An indemnity clause is a typical feature in a construction contract. It is an agreement to cover loss and damage suffered from a breach. Despite its seemingly straightforward concept, it is often a cause of disputes and can be a point of contention during contract negotiations.
A contractual indemnity alters the common law or statutory rights of concerned parties. This is why it does not matter whether you are giving or receiving it. To draft an effective indemnity clause, you must consider the extent to which the other party seeks to alter the existing rights.
Generally, when one party fails to keep a promise for the other party under a contract, the law of contract states that the innocent party can claim from the other losses. These losses must be reasonably foreseeable at the time of entering into the contract or naturally flowing from the breach. To assess the damages, the parties need to anticipate the losses when they enter into the contract. They must also determine the extent in which the innocent party could reasonably have been expected to mitigate their losses.
Limitations legislation limits the period in which an injured party has to bring a claim for a breach of contract. For example, the Limitation Act 1969, section 14, states that a party cannot bring a cause of action based on a contract created more than six years from when the action first accrues. On the other hand, section 16 of the Act says that the limitation period is 12 years if the cause of action is founded on a deed.
The action first accrues when the circumstances giving rise to the claim first occurred. For instance, this can be when the party breached the contract. However, if the loss is economical, the cause of action accrues when the loss first gets known through reasonable diligence or becomes evident. Indemnity clauses can affect the general law position on what losses can be claimed for a breach of contract.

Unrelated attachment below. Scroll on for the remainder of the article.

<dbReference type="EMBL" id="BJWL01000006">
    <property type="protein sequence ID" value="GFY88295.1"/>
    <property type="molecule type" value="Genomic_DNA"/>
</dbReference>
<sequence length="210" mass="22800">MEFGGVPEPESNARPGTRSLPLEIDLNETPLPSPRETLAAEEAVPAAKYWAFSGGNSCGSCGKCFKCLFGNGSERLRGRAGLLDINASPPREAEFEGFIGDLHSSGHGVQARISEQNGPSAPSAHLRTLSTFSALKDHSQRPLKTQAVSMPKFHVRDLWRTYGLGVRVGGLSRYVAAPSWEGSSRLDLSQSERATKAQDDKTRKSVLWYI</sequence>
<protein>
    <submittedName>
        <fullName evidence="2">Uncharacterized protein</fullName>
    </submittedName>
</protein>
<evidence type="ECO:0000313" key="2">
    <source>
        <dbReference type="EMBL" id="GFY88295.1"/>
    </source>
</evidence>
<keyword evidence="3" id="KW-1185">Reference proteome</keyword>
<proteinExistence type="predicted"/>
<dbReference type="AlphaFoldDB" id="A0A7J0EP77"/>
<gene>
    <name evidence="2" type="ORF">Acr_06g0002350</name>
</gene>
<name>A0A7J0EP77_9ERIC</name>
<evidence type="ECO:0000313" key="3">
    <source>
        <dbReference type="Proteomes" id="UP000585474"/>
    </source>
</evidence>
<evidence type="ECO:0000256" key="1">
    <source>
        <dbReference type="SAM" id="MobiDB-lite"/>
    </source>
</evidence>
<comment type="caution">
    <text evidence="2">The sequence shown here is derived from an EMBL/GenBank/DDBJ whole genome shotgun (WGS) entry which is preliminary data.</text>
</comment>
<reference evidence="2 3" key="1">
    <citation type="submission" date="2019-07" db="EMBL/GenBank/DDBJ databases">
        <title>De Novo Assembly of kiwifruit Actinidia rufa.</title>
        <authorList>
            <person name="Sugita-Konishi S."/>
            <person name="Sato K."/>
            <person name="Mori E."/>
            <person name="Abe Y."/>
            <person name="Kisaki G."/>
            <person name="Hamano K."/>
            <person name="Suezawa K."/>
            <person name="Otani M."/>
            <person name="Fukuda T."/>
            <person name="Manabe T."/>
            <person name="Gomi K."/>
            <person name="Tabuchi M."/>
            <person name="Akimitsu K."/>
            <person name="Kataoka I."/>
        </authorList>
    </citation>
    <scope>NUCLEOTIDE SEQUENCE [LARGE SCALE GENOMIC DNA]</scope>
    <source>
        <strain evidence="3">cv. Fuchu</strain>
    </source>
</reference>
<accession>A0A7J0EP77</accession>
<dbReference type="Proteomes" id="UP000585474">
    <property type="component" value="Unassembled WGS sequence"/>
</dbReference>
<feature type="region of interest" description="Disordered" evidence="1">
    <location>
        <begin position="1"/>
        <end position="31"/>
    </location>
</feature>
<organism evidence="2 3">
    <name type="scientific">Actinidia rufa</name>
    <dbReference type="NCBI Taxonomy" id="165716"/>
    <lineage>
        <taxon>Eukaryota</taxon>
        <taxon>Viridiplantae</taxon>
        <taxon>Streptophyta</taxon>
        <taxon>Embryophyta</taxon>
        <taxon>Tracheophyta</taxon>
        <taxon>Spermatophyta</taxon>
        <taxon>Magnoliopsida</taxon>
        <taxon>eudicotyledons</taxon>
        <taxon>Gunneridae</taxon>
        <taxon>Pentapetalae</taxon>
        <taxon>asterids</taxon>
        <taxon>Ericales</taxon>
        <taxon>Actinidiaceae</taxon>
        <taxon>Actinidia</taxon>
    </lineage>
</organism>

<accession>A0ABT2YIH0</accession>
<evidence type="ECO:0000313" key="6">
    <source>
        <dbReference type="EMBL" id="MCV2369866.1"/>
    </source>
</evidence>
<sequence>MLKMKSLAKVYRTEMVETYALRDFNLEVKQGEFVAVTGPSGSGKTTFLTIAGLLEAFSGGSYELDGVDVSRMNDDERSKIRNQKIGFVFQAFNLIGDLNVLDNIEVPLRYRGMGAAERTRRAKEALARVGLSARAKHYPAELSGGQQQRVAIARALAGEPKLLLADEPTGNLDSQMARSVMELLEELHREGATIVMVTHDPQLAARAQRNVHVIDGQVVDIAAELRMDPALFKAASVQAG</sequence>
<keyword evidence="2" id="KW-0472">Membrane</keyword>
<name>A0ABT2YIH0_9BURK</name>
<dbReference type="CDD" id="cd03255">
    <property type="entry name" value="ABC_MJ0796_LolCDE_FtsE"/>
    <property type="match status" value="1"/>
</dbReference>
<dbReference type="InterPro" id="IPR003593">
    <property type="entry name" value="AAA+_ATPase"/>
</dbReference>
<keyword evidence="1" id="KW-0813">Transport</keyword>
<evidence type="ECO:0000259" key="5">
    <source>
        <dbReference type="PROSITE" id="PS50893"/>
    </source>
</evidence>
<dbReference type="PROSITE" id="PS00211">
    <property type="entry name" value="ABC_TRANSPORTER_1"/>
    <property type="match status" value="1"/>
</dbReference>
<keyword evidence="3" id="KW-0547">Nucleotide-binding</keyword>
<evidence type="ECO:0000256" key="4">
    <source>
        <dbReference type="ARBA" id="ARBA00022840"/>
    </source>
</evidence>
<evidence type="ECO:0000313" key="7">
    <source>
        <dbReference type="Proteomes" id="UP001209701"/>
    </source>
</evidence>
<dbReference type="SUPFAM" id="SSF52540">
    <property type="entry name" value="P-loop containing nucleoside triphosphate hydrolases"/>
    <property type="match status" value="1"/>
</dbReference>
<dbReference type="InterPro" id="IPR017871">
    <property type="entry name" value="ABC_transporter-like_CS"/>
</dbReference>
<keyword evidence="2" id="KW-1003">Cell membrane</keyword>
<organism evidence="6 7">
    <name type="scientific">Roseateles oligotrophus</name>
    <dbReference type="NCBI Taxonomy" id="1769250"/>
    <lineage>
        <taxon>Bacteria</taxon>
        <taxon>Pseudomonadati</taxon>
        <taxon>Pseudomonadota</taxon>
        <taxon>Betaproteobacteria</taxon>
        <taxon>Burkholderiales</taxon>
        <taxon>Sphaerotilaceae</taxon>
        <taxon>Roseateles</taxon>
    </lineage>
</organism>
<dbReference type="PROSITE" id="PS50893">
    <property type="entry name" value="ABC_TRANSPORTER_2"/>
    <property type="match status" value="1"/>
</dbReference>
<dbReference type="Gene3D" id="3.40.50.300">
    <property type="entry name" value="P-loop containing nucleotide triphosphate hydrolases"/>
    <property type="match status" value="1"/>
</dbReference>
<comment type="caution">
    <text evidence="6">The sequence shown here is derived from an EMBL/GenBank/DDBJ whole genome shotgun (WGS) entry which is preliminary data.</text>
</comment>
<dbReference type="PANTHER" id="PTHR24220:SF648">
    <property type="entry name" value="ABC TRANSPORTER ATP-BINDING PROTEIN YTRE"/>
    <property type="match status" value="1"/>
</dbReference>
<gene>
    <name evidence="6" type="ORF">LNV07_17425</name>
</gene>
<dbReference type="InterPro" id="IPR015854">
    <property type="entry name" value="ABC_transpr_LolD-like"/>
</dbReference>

When Does a Cause of Action Accrue Under an Indemnity?
A general rule of thumb is loss or damage on an indemnity can be claimed when a party first suffers the loss or damage. It is when the loss is ascertainable or has been ascertained. However, note that the statutory limitation period for the claim will not start to run until the party has suffered loss or damage. This is because loss or damage is a prerequisite to a claim under an indemnity clause.
In addition, the way in which loss is defined on the contract will be considered. Determining the loss that a party has suffered depends on the event that caused such loss. This is because it always depends on the wording of the contract. Keep in mind that the loss and the event that causes the loss may not always coincide.
A contract indemnity clause provides a right to payment for the losses a party suffers. However, this can become a cause of an issue because the indemnifier is required to establish loss to prove a breach and that they suffered a loss if they wish to dispute the indemnified party’s claim.
It is important to be aware of the extent of the liability in scope and duration as well as the claimable losses and in what circumstances. To learn more about it, feel free to reach out to experienced contract lawyers like us.
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